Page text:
The Overtime Rule To Be Launched in April 2024

Unified Agenda of Federal Regulatory and Deregulatory Actions is a semiannual compilation of information about regulations under development by federal agencies, published in the spring and fall.

The government’s fall regulatory agenda just dropped. Highlights include overtime regulations slated for April 2024.

The DOL plans to finalize updates to the executive, administrative and professional exemption for overtime pay under the Fair Labor Standards Act.

- Increase the salary threshold for overtime exemptions from $684 per week ($35,568 annually for a full-year worker) to $1,059 per week ($55,068 annually for a full-year worker). The increase reflects the 35th percentile of weekly earnings of full-time salaried workers in the lowest-wage census region (currently the South).
- Increase the salary threshold for highly compensated employees from $107,432 annually to $143,988 annually. The increase reflects the earnings of the 85th percentile of full-time salaried workers nationally.
- Implement automatic increases every three years to all salary thresholds.

The sizable hike means that, if the rule goes into effect as proposed, employers may have many employees whose salary falls between the current threshold and the proposed new threshold, Coburn noted. Employers will have to decide whether to increase the salaries for those employees to get them up over the new salary threshold, or to convert the employees to nonexempt and start paying them overtime.

In addition to being a costly proposed rule for businesses, there might be nonmonetary impacts on employees whose salary is between the current threshold and the proposed new one.

Based on the Regulatory Agenda highlights, DOL plans to move swiftly through regulations now that the Comments Period (11/7/23) has closed. The DOL is required to take each comment into account and then determine whether to adjust the proposed rule before it becomes final. The agency will then issue a final rule taking the comments into account, and it will then take effect within a few weeks of the final proposal being issued. Employers must start preparing for what could be big changes to your compensation plans.

Now is the time for Employers to make preparations for this impactful process.

What You will Learn 

- Why Employers should learn to review the Federal Regulatory Agendas for what priorities are trending to prepare for any items.
- What the highlights mean to the launching date of April 2024.
- What the DOL proposal includes and who it impacts more.
- How long Employers have to make changes.
- How Employers can proactively impact the proposed decision.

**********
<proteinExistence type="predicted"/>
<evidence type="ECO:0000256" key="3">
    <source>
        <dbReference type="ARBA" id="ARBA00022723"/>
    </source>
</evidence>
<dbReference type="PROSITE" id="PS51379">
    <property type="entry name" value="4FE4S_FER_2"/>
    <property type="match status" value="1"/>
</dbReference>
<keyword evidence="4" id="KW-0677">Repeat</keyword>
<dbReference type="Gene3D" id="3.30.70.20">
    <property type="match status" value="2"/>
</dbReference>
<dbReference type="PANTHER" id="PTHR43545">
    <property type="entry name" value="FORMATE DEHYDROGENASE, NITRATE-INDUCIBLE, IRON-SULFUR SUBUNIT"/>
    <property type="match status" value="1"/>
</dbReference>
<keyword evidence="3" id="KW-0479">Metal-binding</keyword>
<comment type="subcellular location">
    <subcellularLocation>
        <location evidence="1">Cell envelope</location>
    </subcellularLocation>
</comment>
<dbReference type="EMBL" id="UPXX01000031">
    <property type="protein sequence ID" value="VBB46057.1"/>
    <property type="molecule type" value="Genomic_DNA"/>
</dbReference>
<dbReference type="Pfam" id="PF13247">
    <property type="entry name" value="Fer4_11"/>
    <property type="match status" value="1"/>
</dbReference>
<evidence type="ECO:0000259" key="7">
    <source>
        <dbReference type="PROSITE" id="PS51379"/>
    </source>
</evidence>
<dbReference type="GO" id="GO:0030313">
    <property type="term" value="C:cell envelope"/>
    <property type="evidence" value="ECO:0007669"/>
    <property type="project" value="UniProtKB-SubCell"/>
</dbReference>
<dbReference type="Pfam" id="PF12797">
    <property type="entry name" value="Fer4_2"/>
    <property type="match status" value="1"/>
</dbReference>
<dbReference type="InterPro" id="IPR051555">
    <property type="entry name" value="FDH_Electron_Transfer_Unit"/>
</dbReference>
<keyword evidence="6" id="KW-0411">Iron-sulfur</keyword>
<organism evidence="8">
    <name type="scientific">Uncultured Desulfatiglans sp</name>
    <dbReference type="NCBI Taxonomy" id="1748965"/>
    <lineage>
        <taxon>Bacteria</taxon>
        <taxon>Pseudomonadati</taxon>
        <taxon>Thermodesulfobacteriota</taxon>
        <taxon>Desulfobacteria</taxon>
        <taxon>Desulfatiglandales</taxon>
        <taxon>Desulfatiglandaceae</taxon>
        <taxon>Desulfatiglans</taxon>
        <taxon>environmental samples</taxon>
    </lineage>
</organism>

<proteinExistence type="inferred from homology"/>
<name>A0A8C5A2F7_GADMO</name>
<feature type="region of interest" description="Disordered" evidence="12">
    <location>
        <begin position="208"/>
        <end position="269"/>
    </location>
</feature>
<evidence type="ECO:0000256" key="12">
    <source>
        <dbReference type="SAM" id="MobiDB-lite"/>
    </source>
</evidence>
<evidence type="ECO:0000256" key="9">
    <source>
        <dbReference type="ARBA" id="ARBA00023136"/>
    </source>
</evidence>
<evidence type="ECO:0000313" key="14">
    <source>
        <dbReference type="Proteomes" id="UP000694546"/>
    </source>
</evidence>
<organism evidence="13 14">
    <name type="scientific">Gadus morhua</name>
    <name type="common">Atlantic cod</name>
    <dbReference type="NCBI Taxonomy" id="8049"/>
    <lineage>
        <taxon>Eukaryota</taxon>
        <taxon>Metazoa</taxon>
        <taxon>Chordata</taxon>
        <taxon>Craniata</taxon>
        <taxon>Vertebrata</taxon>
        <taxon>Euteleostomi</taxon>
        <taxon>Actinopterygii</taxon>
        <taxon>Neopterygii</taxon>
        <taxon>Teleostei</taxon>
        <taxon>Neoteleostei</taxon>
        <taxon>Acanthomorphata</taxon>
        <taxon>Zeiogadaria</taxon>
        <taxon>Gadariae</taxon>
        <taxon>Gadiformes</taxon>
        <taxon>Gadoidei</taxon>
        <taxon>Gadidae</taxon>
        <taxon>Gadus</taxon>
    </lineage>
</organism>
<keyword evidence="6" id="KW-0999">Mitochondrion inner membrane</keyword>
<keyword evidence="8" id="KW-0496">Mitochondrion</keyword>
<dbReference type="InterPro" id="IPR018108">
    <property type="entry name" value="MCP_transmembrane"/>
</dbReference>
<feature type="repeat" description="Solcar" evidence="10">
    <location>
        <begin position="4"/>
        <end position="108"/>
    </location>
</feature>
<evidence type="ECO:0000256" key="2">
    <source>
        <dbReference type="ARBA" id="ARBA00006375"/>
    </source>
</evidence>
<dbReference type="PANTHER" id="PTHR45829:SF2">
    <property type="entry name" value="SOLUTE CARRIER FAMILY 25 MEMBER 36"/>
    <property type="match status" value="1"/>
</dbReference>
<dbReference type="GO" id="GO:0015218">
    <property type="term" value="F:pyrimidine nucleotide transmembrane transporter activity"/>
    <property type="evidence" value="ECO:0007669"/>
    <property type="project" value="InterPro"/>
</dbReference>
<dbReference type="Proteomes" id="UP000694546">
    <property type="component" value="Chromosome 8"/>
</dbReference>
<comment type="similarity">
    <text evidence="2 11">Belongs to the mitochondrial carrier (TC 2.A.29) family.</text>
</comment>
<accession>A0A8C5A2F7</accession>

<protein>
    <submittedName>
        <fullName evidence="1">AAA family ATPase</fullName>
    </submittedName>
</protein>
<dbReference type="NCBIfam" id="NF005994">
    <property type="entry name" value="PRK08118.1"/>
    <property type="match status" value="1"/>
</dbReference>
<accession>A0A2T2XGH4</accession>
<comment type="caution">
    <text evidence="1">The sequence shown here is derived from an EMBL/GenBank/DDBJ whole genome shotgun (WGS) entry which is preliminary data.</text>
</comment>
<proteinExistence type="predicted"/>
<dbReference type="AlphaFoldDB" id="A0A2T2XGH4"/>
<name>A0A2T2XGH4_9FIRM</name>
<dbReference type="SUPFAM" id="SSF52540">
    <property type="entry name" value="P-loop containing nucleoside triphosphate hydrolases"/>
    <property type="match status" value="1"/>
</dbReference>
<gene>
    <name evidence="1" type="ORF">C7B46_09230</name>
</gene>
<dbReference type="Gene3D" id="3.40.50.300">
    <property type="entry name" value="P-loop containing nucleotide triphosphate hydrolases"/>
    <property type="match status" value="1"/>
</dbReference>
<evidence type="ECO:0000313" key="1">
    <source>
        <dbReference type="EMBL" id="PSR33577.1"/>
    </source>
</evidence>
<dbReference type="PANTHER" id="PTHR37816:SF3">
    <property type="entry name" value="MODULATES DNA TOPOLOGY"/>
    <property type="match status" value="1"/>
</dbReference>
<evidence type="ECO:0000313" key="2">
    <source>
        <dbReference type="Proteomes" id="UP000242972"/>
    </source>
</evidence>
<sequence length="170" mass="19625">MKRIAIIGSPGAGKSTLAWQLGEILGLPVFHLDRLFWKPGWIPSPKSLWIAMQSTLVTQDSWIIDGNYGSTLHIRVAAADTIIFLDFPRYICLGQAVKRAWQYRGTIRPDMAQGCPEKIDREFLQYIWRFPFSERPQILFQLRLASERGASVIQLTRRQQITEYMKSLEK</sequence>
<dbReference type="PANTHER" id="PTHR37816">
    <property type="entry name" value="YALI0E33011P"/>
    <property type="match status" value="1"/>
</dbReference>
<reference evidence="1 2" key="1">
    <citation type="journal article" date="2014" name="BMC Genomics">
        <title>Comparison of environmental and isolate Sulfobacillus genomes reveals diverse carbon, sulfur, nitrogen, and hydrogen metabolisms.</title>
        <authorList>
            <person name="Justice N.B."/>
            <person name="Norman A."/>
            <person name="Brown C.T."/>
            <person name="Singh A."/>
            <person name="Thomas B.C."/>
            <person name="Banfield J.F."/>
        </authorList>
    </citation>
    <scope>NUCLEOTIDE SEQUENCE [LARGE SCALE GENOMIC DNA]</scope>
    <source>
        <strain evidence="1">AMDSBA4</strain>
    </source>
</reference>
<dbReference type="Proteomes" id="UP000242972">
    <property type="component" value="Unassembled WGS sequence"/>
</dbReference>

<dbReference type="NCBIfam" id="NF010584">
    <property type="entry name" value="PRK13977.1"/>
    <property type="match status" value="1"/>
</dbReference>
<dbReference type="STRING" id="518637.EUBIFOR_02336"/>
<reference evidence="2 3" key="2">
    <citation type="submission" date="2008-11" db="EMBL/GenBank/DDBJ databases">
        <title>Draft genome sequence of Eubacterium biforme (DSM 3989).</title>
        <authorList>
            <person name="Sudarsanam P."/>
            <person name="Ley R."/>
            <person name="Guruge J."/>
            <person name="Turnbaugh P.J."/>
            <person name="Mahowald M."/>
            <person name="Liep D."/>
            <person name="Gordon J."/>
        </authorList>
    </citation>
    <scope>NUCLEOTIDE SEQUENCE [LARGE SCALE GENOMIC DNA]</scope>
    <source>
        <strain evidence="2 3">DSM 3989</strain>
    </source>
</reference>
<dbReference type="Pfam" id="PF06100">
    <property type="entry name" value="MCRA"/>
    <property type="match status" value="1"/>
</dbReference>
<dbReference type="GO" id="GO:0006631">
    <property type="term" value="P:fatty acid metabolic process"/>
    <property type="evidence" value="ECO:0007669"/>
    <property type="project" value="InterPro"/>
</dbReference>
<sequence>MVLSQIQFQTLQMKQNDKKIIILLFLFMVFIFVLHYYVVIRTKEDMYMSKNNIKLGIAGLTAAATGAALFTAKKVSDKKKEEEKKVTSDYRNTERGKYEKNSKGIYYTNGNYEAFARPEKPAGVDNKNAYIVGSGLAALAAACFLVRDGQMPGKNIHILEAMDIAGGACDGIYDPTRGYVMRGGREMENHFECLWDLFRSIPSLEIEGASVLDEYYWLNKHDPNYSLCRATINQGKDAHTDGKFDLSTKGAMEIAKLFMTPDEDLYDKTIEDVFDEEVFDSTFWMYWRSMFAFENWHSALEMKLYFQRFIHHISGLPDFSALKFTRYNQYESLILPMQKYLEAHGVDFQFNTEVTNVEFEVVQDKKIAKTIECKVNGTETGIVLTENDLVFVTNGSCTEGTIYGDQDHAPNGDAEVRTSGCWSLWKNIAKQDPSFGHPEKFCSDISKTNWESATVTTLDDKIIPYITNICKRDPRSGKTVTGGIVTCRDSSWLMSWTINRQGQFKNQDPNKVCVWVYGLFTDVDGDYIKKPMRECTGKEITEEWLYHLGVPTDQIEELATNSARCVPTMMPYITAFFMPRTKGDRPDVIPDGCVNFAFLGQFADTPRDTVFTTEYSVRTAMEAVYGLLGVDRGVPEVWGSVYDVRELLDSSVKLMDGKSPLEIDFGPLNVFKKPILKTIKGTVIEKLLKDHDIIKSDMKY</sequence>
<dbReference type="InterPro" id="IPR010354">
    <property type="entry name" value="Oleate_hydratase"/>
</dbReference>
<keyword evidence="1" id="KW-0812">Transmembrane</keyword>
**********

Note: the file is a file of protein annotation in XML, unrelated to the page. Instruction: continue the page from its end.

- What communication details can effectively and positively impact newly non-exempt employees.
- How job responsibilities determine classification, not job titles.
- How to comply without the risk of a decrease in staff morale, increase in turnover, decrease in retention, and removal of benefits.
- How the automatic updates in salary threshold according to the consumer price index (CPI) can impact ongoing budget losses.
- How employers should confirm the duties tests before making negative decisions.
- How the Executive Exemption, Administrative Exemption, and Professional Exemptions can confuse the Employer's judgment on exempt and non-exempt employees.
- How Employers can use the Fair Labor Standards Act to prepare for identifying the proper compliance guidelines.
- What resources Employers can use to mitigate the negative response by employees.
- What Employers need to do to determine how state overtime regulations impact federal regulations and which supersedes them.

Why You Should Attend

Employers should learn that the previous overtime increase created severe complications regarding communications to impacted employees, a decrease in staff morale for those who believed that it was a demotion, loss of benefits when they decided to reduce hours, and costs, challenges with job descriptions and expected impact in Employer’s budget. It led to an increase in turnover and a decrease in retention.

Employers can take the time to review and prepare for setting guidelines on how they communicate the impact to employees, make effective decisions on how to cut costs without reducing employee hours or benefits, and develop a training program for managers and newly non-exempt employees.

Who will Benefit

- All Employers
- Business Owners
- Company Leadership
- Compliance professionals
- Payroll Administrators
- HR Professionals
- Managers
- Supervisors
- Employers in all industries
- Small Business Owners


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